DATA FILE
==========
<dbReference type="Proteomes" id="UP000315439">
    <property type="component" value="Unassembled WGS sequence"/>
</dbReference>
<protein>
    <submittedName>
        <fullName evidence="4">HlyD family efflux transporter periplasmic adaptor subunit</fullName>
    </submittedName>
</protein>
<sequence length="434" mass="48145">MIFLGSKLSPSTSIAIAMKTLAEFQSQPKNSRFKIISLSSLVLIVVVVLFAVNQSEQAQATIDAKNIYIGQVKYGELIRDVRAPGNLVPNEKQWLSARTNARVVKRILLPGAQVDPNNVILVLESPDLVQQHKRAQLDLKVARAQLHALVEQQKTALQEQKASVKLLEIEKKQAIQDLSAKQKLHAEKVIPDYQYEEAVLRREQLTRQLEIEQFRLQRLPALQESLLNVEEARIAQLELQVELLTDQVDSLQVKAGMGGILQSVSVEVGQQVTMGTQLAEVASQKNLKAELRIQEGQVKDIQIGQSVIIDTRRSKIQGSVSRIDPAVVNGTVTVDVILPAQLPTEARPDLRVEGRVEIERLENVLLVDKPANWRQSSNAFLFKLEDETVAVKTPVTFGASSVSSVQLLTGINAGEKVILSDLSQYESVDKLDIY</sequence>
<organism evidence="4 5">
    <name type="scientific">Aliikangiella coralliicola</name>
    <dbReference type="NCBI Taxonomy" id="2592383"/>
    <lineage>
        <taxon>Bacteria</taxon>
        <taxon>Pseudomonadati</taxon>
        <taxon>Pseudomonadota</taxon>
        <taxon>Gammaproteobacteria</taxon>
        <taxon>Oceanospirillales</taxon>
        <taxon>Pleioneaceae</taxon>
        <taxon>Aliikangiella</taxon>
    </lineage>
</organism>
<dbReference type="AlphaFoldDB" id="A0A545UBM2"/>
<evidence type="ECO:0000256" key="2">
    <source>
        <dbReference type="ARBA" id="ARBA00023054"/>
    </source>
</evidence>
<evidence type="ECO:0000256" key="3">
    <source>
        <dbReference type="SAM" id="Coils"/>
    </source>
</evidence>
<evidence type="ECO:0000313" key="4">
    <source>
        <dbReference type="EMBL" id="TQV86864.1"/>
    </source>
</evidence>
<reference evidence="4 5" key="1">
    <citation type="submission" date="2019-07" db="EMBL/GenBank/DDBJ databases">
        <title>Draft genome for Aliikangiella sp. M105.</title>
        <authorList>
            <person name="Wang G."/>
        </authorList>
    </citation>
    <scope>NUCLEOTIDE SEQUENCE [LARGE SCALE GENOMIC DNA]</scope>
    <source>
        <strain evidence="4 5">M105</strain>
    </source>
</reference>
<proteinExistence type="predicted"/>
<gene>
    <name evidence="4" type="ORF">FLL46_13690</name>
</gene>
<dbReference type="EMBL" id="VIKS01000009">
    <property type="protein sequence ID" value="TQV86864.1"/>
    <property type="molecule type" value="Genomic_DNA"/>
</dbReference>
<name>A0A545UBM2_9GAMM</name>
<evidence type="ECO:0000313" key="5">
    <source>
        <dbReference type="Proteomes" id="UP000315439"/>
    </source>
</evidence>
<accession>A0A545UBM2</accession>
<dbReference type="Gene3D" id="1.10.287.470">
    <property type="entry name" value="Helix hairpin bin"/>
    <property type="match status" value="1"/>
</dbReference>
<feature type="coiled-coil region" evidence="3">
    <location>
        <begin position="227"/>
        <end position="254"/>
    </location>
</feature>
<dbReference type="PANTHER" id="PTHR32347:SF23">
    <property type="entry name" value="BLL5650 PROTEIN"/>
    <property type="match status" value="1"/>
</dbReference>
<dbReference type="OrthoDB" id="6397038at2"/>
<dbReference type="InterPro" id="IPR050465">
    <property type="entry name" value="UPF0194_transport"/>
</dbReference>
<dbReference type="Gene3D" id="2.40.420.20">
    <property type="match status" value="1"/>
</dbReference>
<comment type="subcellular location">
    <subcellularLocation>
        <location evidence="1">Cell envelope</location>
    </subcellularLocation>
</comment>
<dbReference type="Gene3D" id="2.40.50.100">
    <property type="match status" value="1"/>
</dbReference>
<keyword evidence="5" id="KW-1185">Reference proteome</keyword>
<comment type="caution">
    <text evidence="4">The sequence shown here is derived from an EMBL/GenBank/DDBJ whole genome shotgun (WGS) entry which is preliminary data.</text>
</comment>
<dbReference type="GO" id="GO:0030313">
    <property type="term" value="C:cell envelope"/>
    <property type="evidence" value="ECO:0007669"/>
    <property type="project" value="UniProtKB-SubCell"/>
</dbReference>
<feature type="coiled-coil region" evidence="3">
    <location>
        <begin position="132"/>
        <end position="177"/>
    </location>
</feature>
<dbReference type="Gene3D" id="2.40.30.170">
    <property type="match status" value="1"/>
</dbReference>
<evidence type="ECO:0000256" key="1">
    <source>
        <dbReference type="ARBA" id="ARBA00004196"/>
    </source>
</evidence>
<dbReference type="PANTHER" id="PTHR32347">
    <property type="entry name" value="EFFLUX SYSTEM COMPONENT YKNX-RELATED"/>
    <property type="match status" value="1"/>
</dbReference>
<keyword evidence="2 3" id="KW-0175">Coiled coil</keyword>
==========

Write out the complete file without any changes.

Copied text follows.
<dbReference type="Proteomes" id="UP000315439">
    <property type="component" value="Unassembled WGS sequence"/>
</dbReference>
<protein>
    <submittedName>
        <fullName evidence="4">HlyD family efflux transporter periplasmic adaptor subunit</fullName>
    </submittedName>
</protein>
<sequence length="434" mass="48145">MIFLGSKLSPSTSIAIAMKTLAEFQSQPKNSRFKIISLSSLVLIVVVVLFAVNQSEQAQATIDAKNIYIGQVKYGELIRDVRAPGNLVPNEKQWLSARTNARVVKRILLPGAQVDPNNVILVLESPDLVQQHKRAQLDLKVARAQLHALVEQQKTALQEQKASVKLLEIEKKQAIQDLSAKQKLHAEKVIPDYQYEEAVLRREQLTRQLEIEQFRLQRLPALQESLLNVEEARIAQLELQVELLTDQVDSLQVKAGMGGILQSVSVEVGQQVTMGTQLAEVASQKNLKAELRIQEGQVKDIQIGQSVIIDTRRSKIQGSVSRIDPAVVNGTVTVDVILPAQLPTEARPDLRVEGRVEIERLENVLLVDKPANWRQSSNAFLFKLEDETVAVKTPVTFGASSVSSVQLLTGINAGEKVILSDLSQYESVDKLDIY</sequence>
<organism evidence="4 5">
    <name type="scientific">Aliikangiella coralliicola</name>
    <dbReference type="NCBI Taxonomy" id="2592383"/>
    <lineage>
        <taxon>Bacteria</taxon>
        <taxon>Pseudomonadati</taxon>
        <taxon>Pseudomonadota</taxon>
        <taxon>Gammaproteobacteria</taxon>
        <taxon>Oceanospirillales</taxon>
        <taxon>Pleioneaceae</taxon>
        <taxon>Aliikangiella</taxon>
    </lineage>
</organism>
<dbReference type="AlphaFoldDB" id="A0A545UBM2"/>
<evidence type="ECO:0000256" key="2">
    <source>
        <dbReference type="ARBA" id="ARBA00023054"/>
    </source>
</evidence>
<evidence type="ECO:0000256" key="3">
    <source>
        <dbReference type="SAM" id="Coils"/>
    </source>
</evidence>
<evidence type="ECO:0000313" key="4">
    <source>
        <dbReference type="EMBL" id="TQV86864.1"/>
    </source>
</evidence>
<reference evidence="4 5" key="1">
    <citation type="submission" date="2019-07" db="EMBL/GenBank/DDBJ databases">
        <title>Draft genome for Aliikangiella sp. M105.</title>
        <authorList>
            <person name="Wang G."/>
        </authorList>
    </citation>
    <scope>NUCLEOTIDE SEQUENCE [LARGE SCALE GENOMIC DNA]</scope>
    <source>
        <strain evidence="4 5">M105</strain>
    </source>
</reference>
<proteinExistence type="predicted"/>
<gene>
    <name evidence="4" type="ORF">FLL46_13690</name>
</gene>
<dbReference type="EMBL" id="VIKS01000009">
    <property type="protein sequence ID" value="TQV86864.1"/>
    <property type="molecule type" value="Genomic_DNA"/>
</dbReference>
<name>A0A545UBM2_9GAMM</name>
<evidence type="ECO:0000313" key="5">
    <source>
        <dbReference type="Proteomes" id="UP000315439"/>
    </source>
</evidence>
<accession>A0A545UBM2</accession>
<dbReference type="Gene3D" id="1.10.287.470">
    <property type="entry name" value="Helix hairpin bin"/>
    <property type="match status" value="1"/>
</dbReference>
<feature type="coiled-coil region" evidence="3">
    <location>
        <begin position="227"/>
        <end position="254"/>
    </location>
</feature>
<dbReference type="PANTHER" id="PTHR32347:SF23">
    <property type="entry name" value="BLL5650 PROTEIN"/>
    <property type="match status" value="1"/>
</dbReference>
<dbReference type="OrthoDB" id="6397038at2"/>
<dbReference type="InterPro" id="IPR050465">
    <property type="entry name" value="UPF0194_transport"/>
</dbReference>
<dbReference type="Gene3D" id="2.40.420.20">
    <property type="match status" value="1"/>
</dbReference>
<comment type="subcellular location">
    <subcellularLocation>
        <location evidence="1">Cell envelope</location>
    </subcellularLocation>
</comment>
<dbReference type="Gene3D" id="2.40.50.100">
    <property type="match status" value="1"/>
</dbReference>
<keyword evidence="5" id="KW-1185">Reference proteome</keyword>
<comment type="caution">
    <text evidence="4">The sequence shown here is derived from an EMBL/GenBank/DDBJ whole genome shotgun (WGS) entry which is preliminary data.</text>
</comment>
<dbReference type="GO" id="GO:0030313">
    <property type="term" value="C:cell envelope"/>
    <property type="evidence" value="ECO:0007669"/>
    <property type="project" value="UniProtKB-SubCell"/>
</dbReference>
<feature type="coiled-coil region" evidence="3">
    <location>
        <begin position="132"/>
        <end position="177"/>
    </location>
</feature>
<dbReference type="Gene3D" id="2.40.30.170">
    <property type="match status" value="1"/>
</dbReference>
<evidence type="ECO:0000256" key="1">
    <source>
        <dbReference type="ARBA" id="ARBA00004196"/>
    </source>
</evidence>
<dbReference type="PANTHER" id="PTHR32347">
    <property type="entry name" value="EFFLUX SYSTEM COMPONENT YKNX-RELATED"/>
    <property type="match status" value="1"/>
</dbReference>
<keyword evidence="2 3" id="KW-0175">Coiled coil</keyword>